Sensors don't just make vehicles more comfortable. Banner Engineering's racing Pontiac GXP.R puts a customized Banner long-range optical sensor on each corner of the car's front end to measure its downforce, the downward pressure that makes the car hug the track. The greater the downforce, the faster the car can go through curves and turns. During practice runs, the car collects a stream of data about the changing distance between the car's front end and the track. Crews then modify the car's tires and suspension to fit the track's combination of curves and straights.
Lithium-ion battery prices will drop rapidly over the next 10 years, setting the stage for plug-in vehicles to reach 5%-10% of total automotive sales by the mid- to late-2020s, according to a new study.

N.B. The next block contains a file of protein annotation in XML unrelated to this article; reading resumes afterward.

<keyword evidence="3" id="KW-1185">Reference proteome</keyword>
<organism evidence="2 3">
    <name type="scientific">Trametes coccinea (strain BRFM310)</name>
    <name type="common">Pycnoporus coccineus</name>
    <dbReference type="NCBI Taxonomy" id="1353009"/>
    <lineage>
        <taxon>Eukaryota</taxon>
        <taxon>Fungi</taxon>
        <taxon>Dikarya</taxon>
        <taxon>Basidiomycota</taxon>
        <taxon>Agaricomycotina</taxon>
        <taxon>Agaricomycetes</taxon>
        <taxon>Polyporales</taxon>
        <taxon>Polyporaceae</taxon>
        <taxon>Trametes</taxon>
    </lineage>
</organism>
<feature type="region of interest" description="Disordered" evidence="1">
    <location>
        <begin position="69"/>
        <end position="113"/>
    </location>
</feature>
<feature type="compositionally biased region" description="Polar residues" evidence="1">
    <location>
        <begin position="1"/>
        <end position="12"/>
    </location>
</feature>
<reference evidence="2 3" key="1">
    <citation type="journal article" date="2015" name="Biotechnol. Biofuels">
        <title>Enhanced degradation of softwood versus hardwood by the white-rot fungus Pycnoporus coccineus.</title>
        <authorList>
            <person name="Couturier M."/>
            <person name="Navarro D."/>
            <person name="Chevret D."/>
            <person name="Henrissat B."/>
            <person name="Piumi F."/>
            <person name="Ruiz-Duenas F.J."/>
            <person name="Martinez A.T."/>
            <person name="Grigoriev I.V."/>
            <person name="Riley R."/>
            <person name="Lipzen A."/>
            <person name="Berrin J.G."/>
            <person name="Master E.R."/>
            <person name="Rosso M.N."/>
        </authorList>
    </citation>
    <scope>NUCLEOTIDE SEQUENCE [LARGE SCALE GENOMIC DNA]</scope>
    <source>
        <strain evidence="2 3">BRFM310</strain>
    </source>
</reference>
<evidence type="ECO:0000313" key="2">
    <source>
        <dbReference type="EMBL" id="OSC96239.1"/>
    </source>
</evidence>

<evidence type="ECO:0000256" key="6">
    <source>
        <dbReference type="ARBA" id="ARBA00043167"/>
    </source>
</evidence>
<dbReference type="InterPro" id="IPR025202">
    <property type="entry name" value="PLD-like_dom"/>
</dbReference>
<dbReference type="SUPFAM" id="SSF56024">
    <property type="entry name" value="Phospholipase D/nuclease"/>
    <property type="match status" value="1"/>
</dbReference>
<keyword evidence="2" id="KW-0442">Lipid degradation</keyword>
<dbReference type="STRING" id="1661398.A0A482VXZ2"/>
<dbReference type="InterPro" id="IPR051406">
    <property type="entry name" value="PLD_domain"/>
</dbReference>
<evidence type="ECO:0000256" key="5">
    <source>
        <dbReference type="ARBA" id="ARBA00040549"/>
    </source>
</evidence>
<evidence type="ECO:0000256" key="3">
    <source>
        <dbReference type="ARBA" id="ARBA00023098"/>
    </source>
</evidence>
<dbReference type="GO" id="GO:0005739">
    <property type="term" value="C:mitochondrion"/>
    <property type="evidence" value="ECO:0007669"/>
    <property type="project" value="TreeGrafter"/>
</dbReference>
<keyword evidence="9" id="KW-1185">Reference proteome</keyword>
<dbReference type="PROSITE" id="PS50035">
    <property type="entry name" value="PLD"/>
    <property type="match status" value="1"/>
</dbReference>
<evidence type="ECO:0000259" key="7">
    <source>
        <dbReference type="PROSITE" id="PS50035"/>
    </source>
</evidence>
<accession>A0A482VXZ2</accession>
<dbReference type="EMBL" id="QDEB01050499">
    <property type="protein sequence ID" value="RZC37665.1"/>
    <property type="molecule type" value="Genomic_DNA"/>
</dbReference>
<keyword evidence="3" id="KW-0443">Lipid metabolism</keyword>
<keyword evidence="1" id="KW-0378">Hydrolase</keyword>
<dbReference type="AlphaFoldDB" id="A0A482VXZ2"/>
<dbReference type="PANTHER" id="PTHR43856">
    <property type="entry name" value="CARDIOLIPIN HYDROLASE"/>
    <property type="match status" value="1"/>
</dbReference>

Two researchers from Cornell University have won a $100,000 grant from NASA to continue work to develop an energy-harvesting robotic eel the space agency aims to use to explore oceans on one of the moons of Jupiter.
Is the factory smarter than it used to be? From recent buzzwords, you’d think we’ve entered a new dimension in industrial plants, where robots run all physical functions wirelessly and humans do little more than program ever more capable robotics. Some of that is actually true, but it’s been true for a while.
A recent Design News-exclusive study proves that engineering professionals are at the very forefront of this push into the future and making direct financial, performance, and value impact on their organizations by being personally involved or final decision-makers on automation solution and component choices.
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